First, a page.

Saturday, June 11, 2011

Thanks, Dave Aklinski

It was the last day of school.  I was planning on heading down to the Chicago Blues Fest with some co-workers, but I had to clean my desk and haul some books down to the "rebind" room.  That took longer than I had anticipated.  Plus, the weather didn't look so great.  So, I decided to skip that trip and just head home.

On the way, I stopped off at my local record store, Rainbow Records in Barrington, to treat myself to a little vinyl.  There are always albums that I want, but inevitably, when I get to the record store, I never seem to be able to remember any of them.  Been looking for some Cure, but vinyl Cure is a little difficult to find.  Saw Sting's debut album, but I have that on cd and decided against it

Browsing through the Rs, I came across Tattoo You, the 1981 release from the Rolling Stones.  Back when the album was released, I checked it out at the library and made a copy on cassette.  That cassette has long since vanished. 

So there it was:  my vinyl choice of the day:  The Rolling Stones.

There were two copies of Tattoo You.  After inspecting the vinyl, I chose the better.  After all, this album is 30 years old.  This copy was almost pristine: no noticeable scratches or smudges.  The only thing is that the previous owner's name was written not only on the cover, but also on the sleeve and on the record label itself:

Dave Aklinski

He was the owner of the record.  A proud owner, I must say.  Why else would he have written his name over all parts of the album?

Over the course of the last several months as I have rediscovered my love for vinyl, that is one thing that I have noticed about many of the used albums I have come across:  people liked to put their names on them.  To mark their territory, so to speak.  As if to say, "Hey, this is mine."  Of course, people shared albums all of the time and placing one's name on the album assured that the album would be returned  There are still some albums that I know I had in my collection that are now noticeably absent.  I never placed my name on any of my albums.  And look where that's gotten me, wondering whatever happened to Bruce Springsteen and Billy Joel, among others.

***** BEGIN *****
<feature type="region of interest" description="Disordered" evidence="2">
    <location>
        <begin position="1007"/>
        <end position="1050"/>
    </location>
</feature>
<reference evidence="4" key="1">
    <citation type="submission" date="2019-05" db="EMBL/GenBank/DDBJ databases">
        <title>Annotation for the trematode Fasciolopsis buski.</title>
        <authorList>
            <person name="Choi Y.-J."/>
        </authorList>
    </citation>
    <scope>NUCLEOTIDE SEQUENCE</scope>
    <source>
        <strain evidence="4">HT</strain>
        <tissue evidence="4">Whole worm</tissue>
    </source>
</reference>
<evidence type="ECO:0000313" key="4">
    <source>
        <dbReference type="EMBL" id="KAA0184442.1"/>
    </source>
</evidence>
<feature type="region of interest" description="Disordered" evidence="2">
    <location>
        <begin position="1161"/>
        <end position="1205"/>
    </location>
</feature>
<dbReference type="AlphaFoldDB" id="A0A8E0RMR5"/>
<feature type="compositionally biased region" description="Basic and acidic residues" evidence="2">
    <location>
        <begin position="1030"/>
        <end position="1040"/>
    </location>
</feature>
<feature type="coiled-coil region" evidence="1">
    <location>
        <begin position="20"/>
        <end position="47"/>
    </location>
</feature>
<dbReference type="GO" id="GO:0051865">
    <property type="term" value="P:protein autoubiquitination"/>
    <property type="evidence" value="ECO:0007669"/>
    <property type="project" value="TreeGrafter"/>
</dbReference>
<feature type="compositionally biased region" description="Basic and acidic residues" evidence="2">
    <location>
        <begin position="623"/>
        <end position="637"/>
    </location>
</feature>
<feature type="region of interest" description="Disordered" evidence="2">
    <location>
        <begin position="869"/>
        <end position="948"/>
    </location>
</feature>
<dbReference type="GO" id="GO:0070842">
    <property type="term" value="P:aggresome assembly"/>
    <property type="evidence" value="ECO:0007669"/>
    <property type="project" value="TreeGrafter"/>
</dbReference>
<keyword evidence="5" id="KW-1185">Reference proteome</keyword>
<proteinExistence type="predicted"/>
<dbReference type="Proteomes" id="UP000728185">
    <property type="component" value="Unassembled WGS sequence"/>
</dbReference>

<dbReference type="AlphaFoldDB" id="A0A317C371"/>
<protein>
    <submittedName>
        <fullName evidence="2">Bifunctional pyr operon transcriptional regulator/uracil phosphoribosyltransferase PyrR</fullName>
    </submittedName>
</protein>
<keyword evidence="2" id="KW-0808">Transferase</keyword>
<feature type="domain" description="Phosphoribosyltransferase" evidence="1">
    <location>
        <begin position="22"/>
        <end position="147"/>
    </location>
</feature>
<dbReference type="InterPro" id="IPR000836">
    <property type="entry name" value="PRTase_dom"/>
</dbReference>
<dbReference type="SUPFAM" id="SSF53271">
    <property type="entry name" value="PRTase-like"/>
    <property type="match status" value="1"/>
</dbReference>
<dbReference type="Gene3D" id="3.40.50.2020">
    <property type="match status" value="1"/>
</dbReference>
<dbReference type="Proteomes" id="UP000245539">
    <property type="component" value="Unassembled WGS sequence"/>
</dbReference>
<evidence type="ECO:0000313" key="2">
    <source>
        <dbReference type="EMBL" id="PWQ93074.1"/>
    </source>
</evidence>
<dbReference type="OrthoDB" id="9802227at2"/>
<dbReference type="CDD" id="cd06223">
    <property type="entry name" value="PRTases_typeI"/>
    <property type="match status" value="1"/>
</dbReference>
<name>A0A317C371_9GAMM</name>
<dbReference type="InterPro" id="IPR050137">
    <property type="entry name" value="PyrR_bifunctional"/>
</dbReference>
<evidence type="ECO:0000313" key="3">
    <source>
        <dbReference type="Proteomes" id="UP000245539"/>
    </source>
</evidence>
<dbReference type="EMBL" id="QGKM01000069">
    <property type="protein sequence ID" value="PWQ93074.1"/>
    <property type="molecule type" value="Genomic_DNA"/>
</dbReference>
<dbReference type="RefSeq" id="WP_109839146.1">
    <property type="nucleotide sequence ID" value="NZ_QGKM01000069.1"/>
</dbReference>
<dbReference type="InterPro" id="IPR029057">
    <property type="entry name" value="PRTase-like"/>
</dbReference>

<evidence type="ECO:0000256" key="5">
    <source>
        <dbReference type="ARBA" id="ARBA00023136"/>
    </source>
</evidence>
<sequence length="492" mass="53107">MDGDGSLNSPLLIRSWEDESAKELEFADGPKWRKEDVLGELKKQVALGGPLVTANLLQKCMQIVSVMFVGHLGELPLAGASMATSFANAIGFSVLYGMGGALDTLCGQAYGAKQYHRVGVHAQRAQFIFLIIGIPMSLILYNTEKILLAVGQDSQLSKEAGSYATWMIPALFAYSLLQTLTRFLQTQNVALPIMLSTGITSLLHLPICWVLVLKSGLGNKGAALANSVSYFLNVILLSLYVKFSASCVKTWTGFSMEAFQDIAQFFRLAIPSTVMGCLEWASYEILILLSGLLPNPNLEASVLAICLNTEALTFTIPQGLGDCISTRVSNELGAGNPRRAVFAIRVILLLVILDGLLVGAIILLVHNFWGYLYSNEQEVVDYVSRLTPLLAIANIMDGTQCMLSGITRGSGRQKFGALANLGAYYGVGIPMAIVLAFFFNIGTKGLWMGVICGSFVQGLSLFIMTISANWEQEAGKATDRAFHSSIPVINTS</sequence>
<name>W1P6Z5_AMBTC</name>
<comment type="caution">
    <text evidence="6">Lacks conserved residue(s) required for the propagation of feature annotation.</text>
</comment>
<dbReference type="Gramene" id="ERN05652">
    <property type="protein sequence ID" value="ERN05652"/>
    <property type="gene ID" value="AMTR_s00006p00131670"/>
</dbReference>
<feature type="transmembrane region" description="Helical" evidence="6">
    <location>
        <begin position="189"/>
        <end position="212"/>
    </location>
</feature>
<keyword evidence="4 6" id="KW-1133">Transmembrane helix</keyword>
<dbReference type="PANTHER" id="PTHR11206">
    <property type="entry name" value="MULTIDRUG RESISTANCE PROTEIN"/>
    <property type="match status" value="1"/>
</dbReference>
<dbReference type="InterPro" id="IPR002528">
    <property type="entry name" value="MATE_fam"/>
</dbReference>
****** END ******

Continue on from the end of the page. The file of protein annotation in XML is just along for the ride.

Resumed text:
Writing names on albums was more than just marking territory though.  It was more than just saying, "This album belongs to me." It was as if that name becomes a declaration of  faith in the artist and what that artist represents.  We all develop very personal relationships with music and it is music that marks very specific moments in our lives.  Years later a song can trigger a memory.  A feeling.  A moment that may have been lost and suddenly returned as if it were yesterday by a few chords from a guitar riff.  That is power and we come to feel that we own the music itself on that record.  Once it is made by the artists it becomes ours.  We're attached to it as if it were made just for us.  Which is why we sometimes feel slighted when we feel that an artist has "sold out."  When I first heard Robert Plant's voice selling Cadillac I almost fell off my seat.  Are you kidding me?  Led Zeppelin and Cadillac? 

That's not all music, of course.  I can't imagine a time down the road when I worry that Lady Gaga has sold out.  Or having some Britney Spears' song sparking a memory. 

Music is such a personal thing.  Dave Aklinski was not just declaring that Tattoo You was his.  It was a little more than that.  I assume that there must have been several Stones albums in his collection.  He was a Stones fan and that mark on the cover was a declaration of "fandome," if that is even a word.  If not, it should be.    Someone who puts their name on an album no doubt has had some very vigorous discussions about that band--perhaps defending them against some naysayers or discussing the virtues of one album over another.  That's what it means to be a fan.

So I paid $3.21 for Dave Arlinksi's Tattoo You album.  You can't get a better deal than that.  I played it for my two boys when I got home and we danced in the basement to "Start Me Up."  And I was reminded of the time back in 1981 when I watched a Stones concert on pay-per-view with some friends.  I can still see Mick Jagger running around the stage in tight yellow pants and an orange tank top.  Yep, that's the power of music.

Thanks, Dave Aklinski, for taking such good care of that album. 

And if anyone knows a Dave Aklinski in the Chicago area who at one time owned this Tattoo You album, tell him that I now have it.

And I am taking good care of it.


You can hear selections from Tattoo You and other Rolling Stones' albums on The Vinyl Voyage, where all music is played on vinyl---just as music should be.


  1. What an article. I am Dave Aklinski and remember buying that album at Record City (now gone) on Oakton as freshman in high school. My first concert was the Rolling Stones (Super Bowl of Rock - Soldier Field). I am glad to see it is in good hands and still being enjoyed. Every time I hear Start Me Up at a sporting event I think of air guitaring in my room in Niles to this album! Enjoy!

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